Intercomparison of Atmospheric Carbonyl Sulfide (TransCom‐COS): 2. Evaluation of Optimized Fluxes Using Ground‐Based and Aircraft Observations

Jin Ma*, Marine Remaud, Philippe Peylin, Prabir Patra, Yosuke Niwa, Christian Rodenbeck, Mike Cartwright, Jeremy Harrison, Martyn Chipperfield, Richard Pope, Christopher Wilson, Sauveur Belviso, Stephen Montzka, Isaac Vimont, Fred Moore, Elliot L. Atlas, Efrat Schwartz, Maarten Krol

*Corresponding author for this work

Research output: Contribution to journalArticleAcademicpeer-review


We present a comparison of atmospheric transport models that simulate carbonyl sulfide (COS). This is part II of the ongoing Atmospheric Transport Model Inter-comparison Project (TransCom–COS). Differently from part I, we focus on seven model intercomparison by transporting two recent COS inversions of NOAA surface data within TM5-4DVAR and LMDz models. The main goals of TransCom-COS part II are (a) to compare the COS simulations using the two sets of optimized fluxes with simulations that use a control scenario (part I) and (b) to evaluate the simulated tropospheric COS abundance with aircraft-based observations from various sources. The output of the seven transport models are grouped in terms of their vertical mixing strength: strong and weak mixing. The results indicate that all transport models capture the meridional distribution of COS at the surface well. Model simulations generally match the aircraft campaigns HIAPER Pole-To-Pole Observations (HIPPO) and Atmospheric Tomography Mission (ATom). Comparisons to HIPPO and ATom demonstrate a gap between observed and modeled COS over the Pacific Ocean at 0–40°N, indicating a potential missing source in the free troposphere. The effects of seasonal continental COS uptake by the biosphere, observed on HIPPO and ATom over oceans, is well reproduced by the simulations. We found that the strength of the vertical mixing within the column as represented in the various atmospheric transport models explains much of the model to model differences. We also found that weak-mixing models transporting the optimized flux derived from the strong-mixing TM5 model show a too strong seasonal cycle at high latitudes.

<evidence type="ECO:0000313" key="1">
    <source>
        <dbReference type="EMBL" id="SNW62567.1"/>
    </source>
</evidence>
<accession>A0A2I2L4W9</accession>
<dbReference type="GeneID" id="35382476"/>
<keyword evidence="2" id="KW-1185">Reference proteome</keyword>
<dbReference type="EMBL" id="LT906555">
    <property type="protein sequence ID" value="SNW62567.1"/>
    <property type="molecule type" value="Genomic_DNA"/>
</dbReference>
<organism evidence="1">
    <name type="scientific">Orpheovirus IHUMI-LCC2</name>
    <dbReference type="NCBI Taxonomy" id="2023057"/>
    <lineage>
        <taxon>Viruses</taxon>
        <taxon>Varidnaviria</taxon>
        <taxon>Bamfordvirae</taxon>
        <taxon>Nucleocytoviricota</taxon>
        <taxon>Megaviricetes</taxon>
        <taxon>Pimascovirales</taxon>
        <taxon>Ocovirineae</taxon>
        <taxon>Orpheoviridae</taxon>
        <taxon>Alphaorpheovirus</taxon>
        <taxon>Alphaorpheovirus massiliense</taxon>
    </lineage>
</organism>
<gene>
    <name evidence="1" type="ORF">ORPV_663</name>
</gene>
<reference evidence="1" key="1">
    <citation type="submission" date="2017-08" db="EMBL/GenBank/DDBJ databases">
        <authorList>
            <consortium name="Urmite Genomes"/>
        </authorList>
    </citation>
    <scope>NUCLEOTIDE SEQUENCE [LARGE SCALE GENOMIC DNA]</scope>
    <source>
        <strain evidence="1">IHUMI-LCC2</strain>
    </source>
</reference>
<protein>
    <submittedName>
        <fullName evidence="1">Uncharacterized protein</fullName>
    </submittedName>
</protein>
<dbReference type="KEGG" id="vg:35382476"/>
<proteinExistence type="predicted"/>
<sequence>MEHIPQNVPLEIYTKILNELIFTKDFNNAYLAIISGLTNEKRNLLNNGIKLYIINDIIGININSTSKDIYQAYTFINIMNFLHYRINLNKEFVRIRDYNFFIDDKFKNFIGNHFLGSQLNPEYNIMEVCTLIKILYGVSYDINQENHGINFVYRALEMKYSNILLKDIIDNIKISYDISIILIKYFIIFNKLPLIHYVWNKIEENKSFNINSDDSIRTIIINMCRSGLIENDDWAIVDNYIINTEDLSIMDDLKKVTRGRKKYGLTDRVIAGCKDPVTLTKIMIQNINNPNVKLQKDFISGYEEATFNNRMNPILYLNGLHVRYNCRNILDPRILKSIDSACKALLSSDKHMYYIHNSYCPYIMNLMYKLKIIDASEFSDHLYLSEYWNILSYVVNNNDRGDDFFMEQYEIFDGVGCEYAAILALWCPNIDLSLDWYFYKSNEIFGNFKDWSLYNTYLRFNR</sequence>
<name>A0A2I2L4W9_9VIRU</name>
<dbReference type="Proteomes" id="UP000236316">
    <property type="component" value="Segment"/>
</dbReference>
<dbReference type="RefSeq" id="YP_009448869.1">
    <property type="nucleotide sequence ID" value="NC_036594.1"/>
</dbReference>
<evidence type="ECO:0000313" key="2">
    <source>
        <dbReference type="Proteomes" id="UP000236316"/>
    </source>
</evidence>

Original languageEnglish
Article numbere2023JD039198
JournalJournal of Geophysical Research: Atmospheres
Issue number18
Publication statusPublished - 27 Sept 2023


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